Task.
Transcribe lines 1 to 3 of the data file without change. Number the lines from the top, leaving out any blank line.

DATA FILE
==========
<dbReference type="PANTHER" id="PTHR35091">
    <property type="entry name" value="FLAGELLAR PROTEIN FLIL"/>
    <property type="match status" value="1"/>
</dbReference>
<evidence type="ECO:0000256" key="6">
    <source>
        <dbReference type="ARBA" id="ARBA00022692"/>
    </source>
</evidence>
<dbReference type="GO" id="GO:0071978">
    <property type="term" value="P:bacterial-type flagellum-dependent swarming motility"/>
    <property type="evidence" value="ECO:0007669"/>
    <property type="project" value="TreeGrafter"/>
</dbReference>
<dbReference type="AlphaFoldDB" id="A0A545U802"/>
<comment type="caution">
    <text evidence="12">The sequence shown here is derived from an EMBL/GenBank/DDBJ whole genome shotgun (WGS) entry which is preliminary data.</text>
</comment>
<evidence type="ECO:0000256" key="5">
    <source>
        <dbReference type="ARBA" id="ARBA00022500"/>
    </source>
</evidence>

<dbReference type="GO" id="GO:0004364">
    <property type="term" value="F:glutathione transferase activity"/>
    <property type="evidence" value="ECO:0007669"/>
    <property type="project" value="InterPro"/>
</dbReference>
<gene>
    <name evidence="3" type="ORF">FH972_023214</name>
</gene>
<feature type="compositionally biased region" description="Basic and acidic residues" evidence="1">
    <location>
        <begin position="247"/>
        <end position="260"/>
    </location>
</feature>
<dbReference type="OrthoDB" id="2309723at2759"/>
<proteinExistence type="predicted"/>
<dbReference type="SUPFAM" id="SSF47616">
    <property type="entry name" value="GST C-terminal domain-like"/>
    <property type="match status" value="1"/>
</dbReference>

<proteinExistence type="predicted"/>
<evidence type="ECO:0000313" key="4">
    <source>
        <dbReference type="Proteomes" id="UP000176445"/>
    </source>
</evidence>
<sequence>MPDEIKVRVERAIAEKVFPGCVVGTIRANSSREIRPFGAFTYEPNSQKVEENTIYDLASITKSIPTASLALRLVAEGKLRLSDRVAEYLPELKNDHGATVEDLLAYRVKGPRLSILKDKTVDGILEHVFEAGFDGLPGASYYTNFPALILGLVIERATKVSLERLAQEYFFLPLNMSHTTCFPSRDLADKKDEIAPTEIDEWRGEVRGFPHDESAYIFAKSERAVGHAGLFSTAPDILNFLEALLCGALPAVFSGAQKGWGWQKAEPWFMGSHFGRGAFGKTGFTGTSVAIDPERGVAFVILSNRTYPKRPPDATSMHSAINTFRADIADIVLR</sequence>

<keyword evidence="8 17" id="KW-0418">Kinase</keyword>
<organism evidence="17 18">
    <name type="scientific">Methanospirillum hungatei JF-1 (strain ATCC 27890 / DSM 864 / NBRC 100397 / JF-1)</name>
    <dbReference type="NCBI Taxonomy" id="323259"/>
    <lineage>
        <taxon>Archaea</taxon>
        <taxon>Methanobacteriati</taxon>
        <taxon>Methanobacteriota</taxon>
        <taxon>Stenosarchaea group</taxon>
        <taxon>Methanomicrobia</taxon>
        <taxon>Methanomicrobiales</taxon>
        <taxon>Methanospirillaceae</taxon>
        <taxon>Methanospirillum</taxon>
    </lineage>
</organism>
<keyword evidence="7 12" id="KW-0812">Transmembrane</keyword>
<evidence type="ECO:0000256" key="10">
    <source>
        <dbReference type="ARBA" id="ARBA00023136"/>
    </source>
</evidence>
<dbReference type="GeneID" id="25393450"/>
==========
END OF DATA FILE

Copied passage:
<dbReference type="PANTHER" id="PTHR35091">
    <property type="entry name" value="FLAGELLAR PROTEIN FLIL"/>
    <property type="match status" value="1"/>